Durable Goods Report Optimistic, But Analysts Remain Pessimistic On Economic Outlook

According to the Census Bureau report, new orders were up 3.4 percent, and most other markers were positive, but some still worry.

WASHINGTON, D.C.- In March, new orders for manufactured durable goods increased 3.4 percent to $214.9 billion, according to a report released by the U.S. Census Bureau on Wednesday.

(For more information, click here.)

After decreasing for the past two months, shipments increased 0.8 percent in March to $207.8 billion.

Unfilled orders, which had increased 22 of the past 23 months, rose again in March, moving up 1.8 percent to $717 billion. This increase marks the highest level since 1992.

Inventories continued a 13-month trend and increased 0.3 percent in March to $298.8 billion.

Nondefense new orders for capital goods were up 11.7 percent to $80.2 billion. Defense new orders for capital goods dropped 22.4 percent to $6.3 billion.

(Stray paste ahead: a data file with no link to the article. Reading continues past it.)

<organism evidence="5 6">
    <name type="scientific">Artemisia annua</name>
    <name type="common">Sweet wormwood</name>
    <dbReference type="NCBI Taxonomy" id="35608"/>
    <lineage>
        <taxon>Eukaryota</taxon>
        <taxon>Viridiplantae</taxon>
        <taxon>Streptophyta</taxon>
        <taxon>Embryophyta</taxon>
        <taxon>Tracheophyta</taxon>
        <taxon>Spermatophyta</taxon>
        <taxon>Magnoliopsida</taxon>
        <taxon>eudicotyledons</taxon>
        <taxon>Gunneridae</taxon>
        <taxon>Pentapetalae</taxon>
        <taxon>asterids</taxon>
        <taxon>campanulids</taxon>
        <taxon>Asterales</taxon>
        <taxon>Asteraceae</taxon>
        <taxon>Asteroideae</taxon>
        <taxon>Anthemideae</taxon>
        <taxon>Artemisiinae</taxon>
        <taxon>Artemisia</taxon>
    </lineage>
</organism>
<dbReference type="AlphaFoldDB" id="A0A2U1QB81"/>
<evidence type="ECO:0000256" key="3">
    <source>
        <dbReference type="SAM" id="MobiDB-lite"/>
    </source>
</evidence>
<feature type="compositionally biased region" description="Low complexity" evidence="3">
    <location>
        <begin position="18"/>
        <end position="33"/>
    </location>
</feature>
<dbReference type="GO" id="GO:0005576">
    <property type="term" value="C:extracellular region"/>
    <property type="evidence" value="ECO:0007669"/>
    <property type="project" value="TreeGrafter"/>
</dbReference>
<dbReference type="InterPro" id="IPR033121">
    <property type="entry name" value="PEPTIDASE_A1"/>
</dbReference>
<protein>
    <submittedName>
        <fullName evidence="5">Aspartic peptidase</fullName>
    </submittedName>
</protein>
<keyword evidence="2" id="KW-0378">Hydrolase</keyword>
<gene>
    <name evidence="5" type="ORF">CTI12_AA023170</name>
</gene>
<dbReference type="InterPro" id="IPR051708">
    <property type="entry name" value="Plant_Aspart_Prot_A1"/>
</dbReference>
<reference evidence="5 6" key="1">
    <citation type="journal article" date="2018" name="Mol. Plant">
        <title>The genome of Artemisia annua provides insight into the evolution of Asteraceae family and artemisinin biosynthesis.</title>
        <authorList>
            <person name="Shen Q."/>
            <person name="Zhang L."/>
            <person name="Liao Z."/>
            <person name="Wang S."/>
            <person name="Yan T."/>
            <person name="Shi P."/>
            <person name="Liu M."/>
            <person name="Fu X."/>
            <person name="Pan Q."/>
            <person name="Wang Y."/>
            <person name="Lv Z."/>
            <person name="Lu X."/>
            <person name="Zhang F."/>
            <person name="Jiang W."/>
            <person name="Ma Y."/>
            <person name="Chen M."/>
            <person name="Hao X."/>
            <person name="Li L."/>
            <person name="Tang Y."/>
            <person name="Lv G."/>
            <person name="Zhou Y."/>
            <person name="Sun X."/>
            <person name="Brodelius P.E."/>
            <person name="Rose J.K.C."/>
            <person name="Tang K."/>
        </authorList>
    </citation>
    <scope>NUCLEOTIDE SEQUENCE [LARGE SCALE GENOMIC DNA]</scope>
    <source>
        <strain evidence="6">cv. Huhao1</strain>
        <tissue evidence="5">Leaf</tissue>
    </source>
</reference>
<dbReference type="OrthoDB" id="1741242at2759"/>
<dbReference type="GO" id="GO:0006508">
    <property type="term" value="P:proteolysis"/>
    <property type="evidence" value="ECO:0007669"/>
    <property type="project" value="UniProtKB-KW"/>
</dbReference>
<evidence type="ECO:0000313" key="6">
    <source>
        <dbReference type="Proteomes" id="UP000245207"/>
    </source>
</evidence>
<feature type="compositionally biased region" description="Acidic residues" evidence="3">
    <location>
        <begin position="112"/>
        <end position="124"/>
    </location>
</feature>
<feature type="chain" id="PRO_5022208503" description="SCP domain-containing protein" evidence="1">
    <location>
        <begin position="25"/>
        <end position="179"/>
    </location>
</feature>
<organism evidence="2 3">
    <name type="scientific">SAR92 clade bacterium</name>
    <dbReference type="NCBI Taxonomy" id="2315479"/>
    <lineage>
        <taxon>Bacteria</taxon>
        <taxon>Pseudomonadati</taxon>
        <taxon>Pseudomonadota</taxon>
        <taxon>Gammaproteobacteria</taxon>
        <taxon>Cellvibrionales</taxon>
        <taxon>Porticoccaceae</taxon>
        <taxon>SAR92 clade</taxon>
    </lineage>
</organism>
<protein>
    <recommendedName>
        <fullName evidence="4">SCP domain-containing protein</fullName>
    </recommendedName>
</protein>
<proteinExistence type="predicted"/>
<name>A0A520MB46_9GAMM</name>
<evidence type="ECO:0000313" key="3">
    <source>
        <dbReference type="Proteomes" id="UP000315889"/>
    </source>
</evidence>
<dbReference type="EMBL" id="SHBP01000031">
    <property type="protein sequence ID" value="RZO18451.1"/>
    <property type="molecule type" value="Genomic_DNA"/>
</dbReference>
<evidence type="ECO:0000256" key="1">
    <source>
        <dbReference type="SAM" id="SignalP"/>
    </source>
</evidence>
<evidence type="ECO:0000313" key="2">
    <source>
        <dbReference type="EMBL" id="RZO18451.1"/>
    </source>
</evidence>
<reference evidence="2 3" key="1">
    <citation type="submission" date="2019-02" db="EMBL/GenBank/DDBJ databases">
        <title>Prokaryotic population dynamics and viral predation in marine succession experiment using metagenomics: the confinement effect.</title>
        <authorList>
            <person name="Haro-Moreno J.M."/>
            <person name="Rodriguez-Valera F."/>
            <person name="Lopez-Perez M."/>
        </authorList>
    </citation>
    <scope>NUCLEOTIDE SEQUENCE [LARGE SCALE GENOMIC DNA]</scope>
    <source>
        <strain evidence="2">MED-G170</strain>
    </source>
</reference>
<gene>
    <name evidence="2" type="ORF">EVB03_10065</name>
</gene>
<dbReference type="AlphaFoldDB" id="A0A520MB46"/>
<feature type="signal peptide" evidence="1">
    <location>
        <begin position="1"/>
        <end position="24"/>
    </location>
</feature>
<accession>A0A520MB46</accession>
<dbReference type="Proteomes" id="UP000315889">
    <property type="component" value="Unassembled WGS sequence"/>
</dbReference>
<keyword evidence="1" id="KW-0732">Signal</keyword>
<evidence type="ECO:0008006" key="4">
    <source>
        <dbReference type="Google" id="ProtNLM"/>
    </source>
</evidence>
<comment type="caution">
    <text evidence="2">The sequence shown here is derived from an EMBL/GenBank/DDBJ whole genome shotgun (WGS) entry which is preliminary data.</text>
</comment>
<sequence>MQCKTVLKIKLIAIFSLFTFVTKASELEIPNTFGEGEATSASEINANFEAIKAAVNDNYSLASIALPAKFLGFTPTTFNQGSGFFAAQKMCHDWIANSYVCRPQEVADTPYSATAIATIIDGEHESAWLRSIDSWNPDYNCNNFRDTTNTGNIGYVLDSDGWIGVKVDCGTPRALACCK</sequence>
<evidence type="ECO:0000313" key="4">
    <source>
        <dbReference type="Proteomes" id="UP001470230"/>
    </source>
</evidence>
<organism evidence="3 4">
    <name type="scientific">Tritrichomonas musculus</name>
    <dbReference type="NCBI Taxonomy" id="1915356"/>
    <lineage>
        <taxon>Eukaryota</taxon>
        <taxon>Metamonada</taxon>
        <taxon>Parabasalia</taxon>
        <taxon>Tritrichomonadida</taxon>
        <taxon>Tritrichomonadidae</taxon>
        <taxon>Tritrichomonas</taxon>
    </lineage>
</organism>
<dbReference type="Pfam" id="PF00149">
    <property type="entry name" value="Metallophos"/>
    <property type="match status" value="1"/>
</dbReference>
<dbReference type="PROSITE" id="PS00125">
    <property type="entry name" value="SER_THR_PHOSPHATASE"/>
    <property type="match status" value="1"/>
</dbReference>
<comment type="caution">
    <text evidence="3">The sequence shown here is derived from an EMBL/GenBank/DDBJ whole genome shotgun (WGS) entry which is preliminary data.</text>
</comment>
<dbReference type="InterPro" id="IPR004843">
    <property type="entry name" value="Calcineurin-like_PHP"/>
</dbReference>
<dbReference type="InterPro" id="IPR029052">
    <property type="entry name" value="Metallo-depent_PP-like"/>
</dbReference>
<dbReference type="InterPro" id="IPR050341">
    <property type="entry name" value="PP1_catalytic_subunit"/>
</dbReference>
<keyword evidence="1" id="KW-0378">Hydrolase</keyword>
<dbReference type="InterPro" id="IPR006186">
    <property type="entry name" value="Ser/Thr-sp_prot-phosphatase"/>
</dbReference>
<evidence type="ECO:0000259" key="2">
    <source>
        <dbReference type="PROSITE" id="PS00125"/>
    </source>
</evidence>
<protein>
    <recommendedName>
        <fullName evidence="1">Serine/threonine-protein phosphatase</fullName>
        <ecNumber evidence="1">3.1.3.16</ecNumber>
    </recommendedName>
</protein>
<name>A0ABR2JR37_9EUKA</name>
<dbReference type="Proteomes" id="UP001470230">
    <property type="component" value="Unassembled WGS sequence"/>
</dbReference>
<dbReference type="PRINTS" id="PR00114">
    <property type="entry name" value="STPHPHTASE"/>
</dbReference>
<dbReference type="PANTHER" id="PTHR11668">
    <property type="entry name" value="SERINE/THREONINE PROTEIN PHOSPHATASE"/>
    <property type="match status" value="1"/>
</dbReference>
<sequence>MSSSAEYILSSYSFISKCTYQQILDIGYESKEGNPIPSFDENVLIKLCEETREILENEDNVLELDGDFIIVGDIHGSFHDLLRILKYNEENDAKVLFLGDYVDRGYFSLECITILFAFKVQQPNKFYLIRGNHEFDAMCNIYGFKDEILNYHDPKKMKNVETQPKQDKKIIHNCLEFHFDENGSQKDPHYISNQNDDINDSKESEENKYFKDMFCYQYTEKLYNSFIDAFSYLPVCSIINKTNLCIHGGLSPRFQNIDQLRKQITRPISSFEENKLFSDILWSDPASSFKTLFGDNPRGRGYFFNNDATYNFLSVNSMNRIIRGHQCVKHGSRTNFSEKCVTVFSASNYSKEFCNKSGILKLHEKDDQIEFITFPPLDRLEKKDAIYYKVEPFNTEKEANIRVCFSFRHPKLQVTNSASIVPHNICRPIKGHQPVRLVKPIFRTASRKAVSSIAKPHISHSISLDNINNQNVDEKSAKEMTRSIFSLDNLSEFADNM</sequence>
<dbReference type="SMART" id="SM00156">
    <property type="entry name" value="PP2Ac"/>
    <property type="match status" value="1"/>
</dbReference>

“The significant bounce back in business equipment spending evidenced in the durable goods report is more a function of the volatility inherent in these data than a clear sign that business confidence in the economy has stabilized enough to allow capital spending to resume a healthy growth trajectory after weakening considerably in the latter months of 2006,” said Cliff Waldman, Economist for the Manufacturers Alliance/MAPI.  “The general economic outlook remains precarious.  Weather-related volatility aside, there is mounting evidence that the housing slump is worsening.  And while consumer spending has been supported by moderately strong job growth, the continuation of sluggish GDP growth puts the labor market at risk, as well. 

“Healthy export demand should allow for continued expansion in the factory sector, albeit at a subdued pace,” he added.  “But the outlook for the domestic U.S. economy remains a considerable question mark.”


More in Operations